I read Samuel Taylor Coleridge’s poem “The Rime of the Ancient Mariner” in college, so it’s been over four years since I’ve been really familiar with it. Even when I was familiar with the words and lines, it was not really my cup of tea. And unfortunately, Tim Federle’s recipe inspired by this poem also fell flat for me.
If you know my writing, and/or if you’ve been following my blog, you know that I enjoy long sentences and short poems. Which means Samuel Taylor Coleridge’s longest work with its short lines is basically my worst nightmare.* Just write a short story in prose, man!
You may wonder, then, why I would try a cocktail inspired by this poem instead of ignoring it forever. As I’ve mentioned before, gin is my hard alcohol of choice, and in 2018 I’ve decided to get more creative with gin cocktails – or at least mix gin with more than just tonic water. Don’t get me wrong, gin and tonics will never go out of style, but it’s fun to try something new every once and a while. Tim Federle’s The Lime of the Ancient Mariner is not complicated, and with a few tweaks I would certainly make it again.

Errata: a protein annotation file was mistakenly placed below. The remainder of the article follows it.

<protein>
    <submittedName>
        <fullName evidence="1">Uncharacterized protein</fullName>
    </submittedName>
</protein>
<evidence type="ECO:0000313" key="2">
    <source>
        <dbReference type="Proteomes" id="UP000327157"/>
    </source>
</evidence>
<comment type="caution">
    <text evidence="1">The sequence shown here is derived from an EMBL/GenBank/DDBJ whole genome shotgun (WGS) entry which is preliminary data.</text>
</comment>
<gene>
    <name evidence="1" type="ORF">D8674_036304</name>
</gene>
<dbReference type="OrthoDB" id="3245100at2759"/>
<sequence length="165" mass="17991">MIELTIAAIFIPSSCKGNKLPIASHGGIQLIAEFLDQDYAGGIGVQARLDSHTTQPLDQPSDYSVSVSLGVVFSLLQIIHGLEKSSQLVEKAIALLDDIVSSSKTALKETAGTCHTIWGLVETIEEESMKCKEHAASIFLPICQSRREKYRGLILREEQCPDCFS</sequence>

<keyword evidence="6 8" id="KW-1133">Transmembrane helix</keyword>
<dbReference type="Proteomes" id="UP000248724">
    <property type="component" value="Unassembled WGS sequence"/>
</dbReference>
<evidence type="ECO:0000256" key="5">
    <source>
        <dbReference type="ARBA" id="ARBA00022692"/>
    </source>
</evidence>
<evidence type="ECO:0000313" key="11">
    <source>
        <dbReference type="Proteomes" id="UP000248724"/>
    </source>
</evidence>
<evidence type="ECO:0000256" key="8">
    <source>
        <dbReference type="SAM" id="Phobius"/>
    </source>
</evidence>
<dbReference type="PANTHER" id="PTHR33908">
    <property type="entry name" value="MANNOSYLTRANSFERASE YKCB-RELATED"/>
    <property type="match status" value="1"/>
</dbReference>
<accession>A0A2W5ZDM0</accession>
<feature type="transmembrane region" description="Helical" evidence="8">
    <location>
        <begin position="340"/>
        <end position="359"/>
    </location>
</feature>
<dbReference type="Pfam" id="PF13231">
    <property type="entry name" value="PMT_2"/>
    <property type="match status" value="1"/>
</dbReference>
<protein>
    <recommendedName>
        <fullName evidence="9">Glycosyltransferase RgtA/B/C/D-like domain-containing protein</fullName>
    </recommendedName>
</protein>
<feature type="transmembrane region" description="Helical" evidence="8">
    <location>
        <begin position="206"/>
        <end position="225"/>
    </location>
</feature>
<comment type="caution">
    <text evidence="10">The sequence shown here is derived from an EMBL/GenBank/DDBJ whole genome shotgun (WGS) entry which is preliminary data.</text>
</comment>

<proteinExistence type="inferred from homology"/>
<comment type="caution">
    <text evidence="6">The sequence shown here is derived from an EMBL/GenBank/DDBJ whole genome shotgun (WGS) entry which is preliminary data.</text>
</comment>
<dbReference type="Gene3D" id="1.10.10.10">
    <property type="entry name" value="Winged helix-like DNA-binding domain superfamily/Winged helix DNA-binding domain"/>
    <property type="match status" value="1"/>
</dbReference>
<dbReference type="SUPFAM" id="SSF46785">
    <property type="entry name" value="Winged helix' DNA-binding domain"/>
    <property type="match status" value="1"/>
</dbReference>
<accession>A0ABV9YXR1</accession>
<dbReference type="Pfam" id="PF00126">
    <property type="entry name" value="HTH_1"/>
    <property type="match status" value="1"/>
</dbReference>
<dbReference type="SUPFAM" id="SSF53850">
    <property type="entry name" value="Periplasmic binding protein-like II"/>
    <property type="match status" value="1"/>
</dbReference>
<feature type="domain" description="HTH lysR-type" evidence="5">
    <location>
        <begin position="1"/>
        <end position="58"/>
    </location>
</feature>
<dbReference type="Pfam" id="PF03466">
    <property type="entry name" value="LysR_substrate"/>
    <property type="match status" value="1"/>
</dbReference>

The recipe calls for – in addition to gin – two parts grapefruit juice and two parts lime juice. I bought a red grapefruit and squeezed the juice out myself, which was a mess but worth it. For the limes, I thought I had multiple in my refrigerator, but when I searched inside I only found one. That made about 1/2 ounce of juice, so I had to use pre-made lime juice for the rest. The recipe also calls for a highball glass with a salted rim (this cocktail reminded me that I don’t like salt on the rims of my glasses). It looked great, but at first sip I was quite disappointed. I would like to think the disappointing taste came from the pre-made lime juice, but even if I used all fresh lime juice I honestly think it would still be too much. I would recommend doing two or three parts grapefruit juice to one part lime juice so that the taste isn’t completely overpowered by the lime.
The Lime of the Ancient Mariner
Since the recipe can be improved [for me] with some alterations, it’s not a complete dud.
Therefore, I’m giving it two glasses. Cheers!
*Okay, this is just a little over-dramatic.